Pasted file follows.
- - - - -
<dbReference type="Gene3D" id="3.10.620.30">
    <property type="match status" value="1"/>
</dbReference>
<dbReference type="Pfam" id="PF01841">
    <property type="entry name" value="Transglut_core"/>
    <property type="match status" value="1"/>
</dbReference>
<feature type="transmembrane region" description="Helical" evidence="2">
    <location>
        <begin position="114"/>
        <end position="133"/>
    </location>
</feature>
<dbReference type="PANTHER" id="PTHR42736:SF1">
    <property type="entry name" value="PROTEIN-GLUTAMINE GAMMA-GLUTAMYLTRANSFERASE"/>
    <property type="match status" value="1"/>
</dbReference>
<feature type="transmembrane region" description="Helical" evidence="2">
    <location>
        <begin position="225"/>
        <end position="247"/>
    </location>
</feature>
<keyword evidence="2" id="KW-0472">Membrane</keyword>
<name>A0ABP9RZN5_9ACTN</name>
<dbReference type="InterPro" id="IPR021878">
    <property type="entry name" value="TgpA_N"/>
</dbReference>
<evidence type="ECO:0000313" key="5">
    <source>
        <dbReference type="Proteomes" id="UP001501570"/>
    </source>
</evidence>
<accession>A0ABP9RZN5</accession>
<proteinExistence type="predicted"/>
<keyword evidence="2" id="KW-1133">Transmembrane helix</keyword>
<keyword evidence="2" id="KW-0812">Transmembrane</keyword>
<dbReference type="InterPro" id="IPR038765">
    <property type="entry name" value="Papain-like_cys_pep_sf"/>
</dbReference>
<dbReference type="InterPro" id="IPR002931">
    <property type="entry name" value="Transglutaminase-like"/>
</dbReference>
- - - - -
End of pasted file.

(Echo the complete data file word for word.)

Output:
<dbReference type="Gene3D" id="3.10.620.30">
    <property type="match status" value="1"/>
</dbReference>
<dbReference type="Pfam" id="PF01841">
    <property type="entry name" value="Transglut_core"/>
    <property type="match status" value="1"/>
</dbReference>
<feature type="transmembrane region" description="Helical" evidence="2">
    <location>
        <begin position="114"/>
        <end position="133"/>
    </location>
</feature>
<dbReference type="PANTHER" id="PTHR42736:SF1">
    <property type="entry name" value="PROTEIN-GLUTAMINE GAMMA-GLUTAMYLTRANSFERASE"/>
    <property type="match status" value="1"/>
</dbReference>
<feature type="transmembrane region" description="Helical" evidence="2">
    <location>
        <begin position="225"/>
        <end position="247"/>
    </location>
</feature>
<keyword evidence="2" id="KW-0472">Membrane</keyword>
<name>A0ABP9RZN5_9ACTN</name>
<dbReference type="InterPro" id="IPR021878">
    <property type="entry name" value="TgpA_N"/>
</dbReference>
<evidence type="ECO:0000313" key="5">
    <source>
        <dbReference type="Proteomes" id="UP001501570"/>
    </source>
</evidence>
<accession>A0ABP9RZN5</accession>
<proteinExistence type="predicted"/>
<keyword evidence="2" id="KW-1133">Transmembrane helix</keyword>
<keyword evidence="2" id="KW-0812">Transmembrane</keyword>
<dbReference type="InterPro" id="IPR038765">
    <property type="entry name" value="Papain-like_cys_pep_sf"/>
</dbReference>
<dbReference type="InterPro" id="IPR002931">
    <property type="entry name" value="Transglutaminase-like"/>
</dbReference>